Other economies have made clean-energy technologies and services a trade priority, but Canada has clung to the notion that only carbon-based fuels give us the competitive advantage we want. Because Canada has been “largely looking the other way” as the “clean energy revolution” plays out, we risk missing out on trade and growth opportunities that other countries will benefit from. There is also the real risk that as other countries reduce their dependence of fossil fuels and switch to clean energy, Canada’s markets for oil and gas could erode. This is the warning of a report from Clean Energy Canada, released on the eve of the United Nations Climate Summit in New York. As if to illustrate the point, the prime minister of Canada will not be attending.
It is not all gloom for Canada, however. The report notes that Canada moved up from twelfth place to “a respectable seventh place” in the 2013 Who’s Winning the Clean Energy Race? survey published by Pew Charitable Trusts and Bloomberg. Canada was also the second-fastest growing clean energy market in the G20 in 2013, with an investment of $6.4 billion. Investment in wind energy grew more than 40 per cent, while solar energy investment grew almost 50 per cent over 2012.
That $6.4 billion investment is dwarfed by what the Chinese, Americans and Japanese spent, however—$55 billion, $36 billion and $30 billion respectively.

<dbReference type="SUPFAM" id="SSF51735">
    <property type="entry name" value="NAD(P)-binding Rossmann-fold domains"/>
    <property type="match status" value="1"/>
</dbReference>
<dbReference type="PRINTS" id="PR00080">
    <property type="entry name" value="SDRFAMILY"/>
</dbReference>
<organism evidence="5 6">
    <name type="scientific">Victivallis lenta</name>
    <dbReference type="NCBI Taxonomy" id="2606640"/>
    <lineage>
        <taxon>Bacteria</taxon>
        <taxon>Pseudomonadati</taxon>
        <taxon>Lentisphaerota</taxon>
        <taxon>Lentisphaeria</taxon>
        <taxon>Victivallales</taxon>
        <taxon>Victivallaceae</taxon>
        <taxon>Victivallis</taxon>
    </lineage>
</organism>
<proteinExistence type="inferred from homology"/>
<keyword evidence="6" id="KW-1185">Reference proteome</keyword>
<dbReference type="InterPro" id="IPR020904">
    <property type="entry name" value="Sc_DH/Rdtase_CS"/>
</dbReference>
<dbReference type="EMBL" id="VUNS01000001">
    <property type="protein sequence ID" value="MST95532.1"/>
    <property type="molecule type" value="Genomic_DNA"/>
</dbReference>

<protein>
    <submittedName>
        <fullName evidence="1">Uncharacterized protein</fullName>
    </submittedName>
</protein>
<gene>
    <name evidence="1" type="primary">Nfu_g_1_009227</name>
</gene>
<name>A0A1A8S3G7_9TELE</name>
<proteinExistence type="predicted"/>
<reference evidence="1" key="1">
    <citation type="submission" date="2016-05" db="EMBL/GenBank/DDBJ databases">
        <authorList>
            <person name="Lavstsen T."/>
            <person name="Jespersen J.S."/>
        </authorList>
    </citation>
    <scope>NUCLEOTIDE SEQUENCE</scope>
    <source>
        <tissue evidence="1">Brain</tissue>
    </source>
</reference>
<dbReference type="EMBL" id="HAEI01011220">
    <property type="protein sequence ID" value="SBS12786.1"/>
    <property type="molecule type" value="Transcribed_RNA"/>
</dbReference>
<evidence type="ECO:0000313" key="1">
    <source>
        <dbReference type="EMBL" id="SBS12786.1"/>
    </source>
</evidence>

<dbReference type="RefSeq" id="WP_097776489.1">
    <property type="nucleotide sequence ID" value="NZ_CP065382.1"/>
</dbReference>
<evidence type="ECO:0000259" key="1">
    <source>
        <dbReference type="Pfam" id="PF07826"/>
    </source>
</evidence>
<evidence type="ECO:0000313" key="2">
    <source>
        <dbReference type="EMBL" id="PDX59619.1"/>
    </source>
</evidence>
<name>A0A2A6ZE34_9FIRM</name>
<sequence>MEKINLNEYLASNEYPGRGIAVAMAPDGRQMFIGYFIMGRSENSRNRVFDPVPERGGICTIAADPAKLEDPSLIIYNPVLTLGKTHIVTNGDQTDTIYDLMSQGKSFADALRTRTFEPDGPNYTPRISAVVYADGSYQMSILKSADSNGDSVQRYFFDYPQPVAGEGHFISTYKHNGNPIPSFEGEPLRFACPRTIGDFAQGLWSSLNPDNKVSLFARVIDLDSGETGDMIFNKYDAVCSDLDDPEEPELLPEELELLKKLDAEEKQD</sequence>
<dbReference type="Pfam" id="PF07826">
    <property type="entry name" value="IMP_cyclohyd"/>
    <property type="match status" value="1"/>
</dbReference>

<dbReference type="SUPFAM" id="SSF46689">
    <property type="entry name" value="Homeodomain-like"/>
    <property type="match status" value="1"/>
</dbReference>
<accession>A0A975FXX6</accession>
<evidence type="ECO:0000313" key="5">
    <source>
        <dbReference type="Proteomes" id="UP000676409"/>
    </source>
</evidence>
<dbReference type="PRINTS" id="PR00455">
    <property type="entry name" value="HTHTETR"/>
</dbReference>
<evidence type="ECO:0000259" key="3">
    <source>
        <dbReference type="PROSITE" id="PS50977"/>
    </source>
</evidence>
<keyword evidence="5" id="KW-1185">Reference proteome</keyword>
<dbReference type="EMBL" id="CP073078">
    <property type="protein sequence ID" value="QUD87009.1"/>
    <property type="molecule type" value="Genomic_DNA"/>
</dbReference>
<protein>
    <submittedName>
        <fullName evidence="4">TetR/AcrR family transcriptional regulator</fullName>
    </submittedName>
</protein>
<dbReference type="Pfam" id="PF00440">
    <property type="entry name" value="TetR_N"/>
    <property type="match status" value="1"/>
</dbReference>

More than half of the total increase in renewable energy capacity in Canada since 2000 has come from new wind turbines, the report says.
Though carbon-based fuels will remain an important part of our energy system for decades to come, for the first time in more than a century, multiple signs suggest that their dominance is beginning to wane . . . Last year, investors poured $207 billion into clean energy deployment around the world. They’re following the opportunities unlocked by governments that seek to meaningfully address climate disruption, retain competitiveness, and create opportunities.
Clean Energy Canada
The opportunity is there for Canada to innovate in the field of renewables. The Clean Energy Canada report, titled Tracking the Energy Revolution, notes that economic factors are favourable for Canada. Clean energy equipment costs have fallen, investor interest is strong, and global policy is driving the switch to clean energy sources. The cost of solar power has fallen 83 per cent in the last five years, the report claims, and that is part of what’s driving the “revolution.”
Big business is also behind the energy revolution. The report states that 60 per cent of Fortune 100 companies have renewable energy and/or greenhouse emissions reduction goals. Google has spent more than $1 billion to date on renewable energy projects and now relies on renewable energy for 34 per cent of its data centres. Walmart has set 2020 as the year its energy becomes 100 per cent renewable, and IKEA has set a similar goal.
But Canada needs to get more involved. The country does not belong, for example, to the International Renewable Energy Agency, a body that includes 131 countries. The report also urges that Canada “play a constructive role” in the upcoming Paris 2015 climate talks. Unless Canada shows “far more progress” towards its current climate targets, it will have little credibility and less influence at the Paris talks.